Search Result for "breve": 
Wordnet 3.0

NOUN (1)

1. a diacritical mark (U-shaped) placed over a vowel to indicate a short sound;

The Collaborative International Dictionary of English v.0.48:

Breve \Breve\ (br[=e]v), n. [It. & (in sense 2) LL. breve, fr. L. brevis short. See Brief.] 1. (Mus.) A note or character of time, equivalent to two semibreves or four minims. When dotted, it is equal to three semibreves. It was formerly of a square figure (as thus: ? ), but is now made oval, with a line perpendicular to the staff on each of its sides; -- formerly much used for choir service. --Moore. [1913 Webster] 2. (Law) Any writ or precept under seal, issued out of any court. [1913 Webster] 3. (Print.) A curved mark [[breve]] used commonly to indicate the short quantity of a vowel. [1913 Webster] 4. (Zool.) The great ant thrush of Sumatra (Pitta gigas), which has a very short tail. [1913 Webster]
WordNet (r) 3.0 (2006):

breve n 1: a diacritical mark (U-shaped) placed over a vowel to indicate a short sound
Bouvier's Law Dictionary, Revised 6th Ed (1856):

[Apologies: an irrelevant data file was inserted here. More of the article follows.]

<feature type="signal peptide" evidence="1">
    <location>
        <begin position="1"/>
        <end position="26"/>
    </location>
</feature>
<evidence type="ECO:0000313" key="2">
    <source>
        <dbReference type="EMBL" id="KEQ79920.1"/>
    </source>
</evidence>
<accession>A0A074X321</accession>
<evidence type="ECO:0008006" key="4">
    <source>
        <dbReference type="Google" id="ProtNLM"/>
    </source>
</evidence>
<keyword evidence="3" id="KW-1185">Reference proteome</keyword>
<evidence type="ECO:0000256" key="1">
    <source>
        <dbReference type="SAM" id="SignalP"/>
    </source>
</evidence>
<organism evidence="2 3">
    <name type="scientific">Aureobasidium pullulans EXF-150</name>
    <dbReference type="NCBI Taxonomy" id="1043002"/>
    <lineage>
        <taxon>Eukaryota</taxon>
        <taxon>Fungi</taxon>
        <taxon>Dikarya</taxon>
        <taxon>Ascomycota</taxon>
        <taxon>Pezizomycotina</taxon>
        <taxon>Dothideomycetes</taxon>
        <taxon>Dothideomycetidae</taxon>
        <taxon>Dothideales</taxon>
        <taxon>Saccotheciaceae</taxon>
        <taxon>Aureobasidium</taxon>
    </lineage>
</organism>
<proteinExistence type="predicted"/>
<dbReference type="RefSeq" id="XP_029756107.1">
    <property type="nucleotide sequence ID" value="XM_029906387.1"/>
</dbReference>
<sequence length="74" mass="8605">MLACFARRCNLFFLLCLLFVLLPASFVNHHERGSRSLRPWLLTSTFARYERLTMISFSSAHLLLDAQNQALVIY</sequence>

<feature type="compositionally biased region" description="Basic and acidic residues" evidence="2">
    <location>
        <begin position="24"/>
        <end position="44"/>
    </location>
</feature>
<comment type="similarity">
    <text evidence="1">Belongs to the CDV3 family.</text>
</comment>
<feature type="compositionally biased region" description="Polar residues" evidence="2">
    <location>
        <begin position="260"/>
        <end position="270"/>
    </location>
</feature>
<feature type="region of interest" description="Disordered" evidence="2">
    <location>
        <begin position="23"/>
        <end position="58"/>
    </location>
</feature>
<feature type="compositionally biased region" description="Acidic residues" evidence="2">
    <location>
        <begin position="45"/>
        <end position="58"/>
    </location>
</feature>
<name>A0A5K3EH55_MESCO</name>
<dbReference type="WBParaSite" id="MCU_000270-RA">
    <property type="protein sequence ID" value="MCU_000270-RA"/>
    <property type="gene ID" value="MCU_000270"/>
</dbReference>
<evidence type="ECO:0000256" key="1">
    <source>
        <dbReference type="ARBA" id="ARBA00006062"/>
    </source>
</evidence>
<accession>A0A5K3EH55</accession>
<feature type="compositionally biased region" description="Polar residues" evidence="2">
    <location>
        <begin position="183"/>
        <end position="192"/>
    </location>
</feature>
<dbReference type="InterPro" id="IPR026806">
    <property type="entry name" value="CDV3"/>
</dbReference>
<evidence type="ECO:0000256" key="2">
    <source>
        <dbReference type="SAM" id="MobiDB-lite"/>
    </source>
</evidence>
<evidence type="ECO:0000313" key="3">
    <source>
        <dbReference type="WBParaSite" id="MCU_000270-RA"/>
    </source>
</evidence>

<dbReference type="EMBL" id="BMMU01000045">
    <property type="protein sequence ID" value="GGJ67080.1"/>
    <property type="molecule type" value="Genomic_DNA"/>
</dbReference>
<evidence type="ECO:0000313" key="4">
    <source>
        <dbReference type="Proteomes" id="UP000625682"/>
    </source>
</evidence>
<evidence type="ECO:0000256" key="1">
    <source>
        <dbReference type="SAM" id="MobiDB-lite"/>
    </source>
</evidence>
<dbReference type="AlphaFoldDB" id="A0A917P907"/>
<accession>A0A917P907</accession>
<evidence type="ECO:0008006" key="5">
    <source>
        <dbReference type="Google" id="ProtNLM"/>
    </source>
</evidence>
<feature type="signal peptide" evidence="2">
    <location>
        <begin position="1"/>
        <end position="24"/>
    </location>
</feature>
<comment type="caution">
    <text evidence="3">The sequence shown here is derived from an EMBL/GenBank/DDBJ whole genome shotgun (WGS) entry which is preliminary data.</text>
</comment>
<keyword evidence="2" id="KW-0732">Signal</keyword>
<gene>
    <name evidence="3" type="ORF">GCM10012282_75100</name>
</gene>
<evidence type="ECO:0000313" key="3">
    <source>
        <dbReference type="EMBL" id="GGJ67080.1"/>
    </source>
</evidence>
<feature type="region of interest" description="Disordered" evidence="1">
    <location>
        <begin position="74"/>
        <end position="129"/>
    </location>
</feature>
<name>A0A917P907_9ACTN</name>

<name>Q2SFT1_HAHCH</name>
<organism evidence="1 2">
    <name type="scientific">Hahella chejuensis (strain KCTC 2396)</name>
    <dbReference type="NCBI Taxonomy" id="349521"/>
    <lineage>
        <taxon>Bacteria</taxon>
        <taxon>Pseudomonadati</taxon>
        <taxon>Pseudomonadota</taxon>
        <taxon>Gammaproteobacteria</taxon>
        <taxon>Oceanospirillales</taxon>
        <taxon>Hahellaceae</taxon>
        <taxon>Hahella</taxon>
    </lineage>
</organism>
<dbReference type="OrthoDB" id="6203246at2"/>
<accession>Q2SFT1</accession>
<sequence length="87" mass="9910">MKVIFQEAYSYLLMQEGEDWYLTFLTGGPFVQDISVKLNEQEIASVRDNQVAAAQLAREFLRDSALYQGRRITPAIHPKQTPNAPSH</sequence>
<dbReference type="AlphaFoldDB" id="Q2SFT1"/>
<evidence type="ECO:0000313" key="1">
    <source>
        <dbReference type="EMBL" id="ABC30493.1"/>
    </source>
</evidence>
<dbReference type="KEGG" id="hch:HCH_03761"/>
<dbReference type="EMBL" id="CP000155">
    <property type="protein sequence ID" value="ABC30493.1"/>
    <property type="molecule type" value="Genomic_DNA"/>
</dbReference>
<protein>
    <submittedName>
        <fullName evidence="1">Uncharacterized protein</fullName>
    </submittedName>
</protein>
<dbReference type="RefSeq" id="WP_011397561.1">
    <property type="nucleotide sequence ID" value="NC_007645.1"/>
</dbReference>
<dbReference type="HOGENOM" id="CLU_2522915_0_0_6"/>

BREVE, practice. A writ in which the cause of action is briefly stated, hence its name. Fleta, lib. 2, c. 13, Sec. 25; Co. Lit. 73 b. 2. Writs are distributed into several classes. Some are called brevia formata, others brevia de cursu, brevia judicialia, or brevia magistralia. There is a further distinction with respect to real actions into brevia nominata and innominata. The former, says Bacon, contain the time, place and demand very particularly; and therefore by such writ several lands by several titles cannot be demanded by the same writ. The latter contain only a general complaint, without expressing time, damages, &c., as in trespass quare clausum fregit, &o., and therefore several lands coming to the demandant by several titles may be demanded in such writ. F. N. B. 209; 8 Co. 87; Kielw. 105; Dy. 145; 2 Brownl. 274; Bac. Ab. Actions in General, C. See Innominate contracts.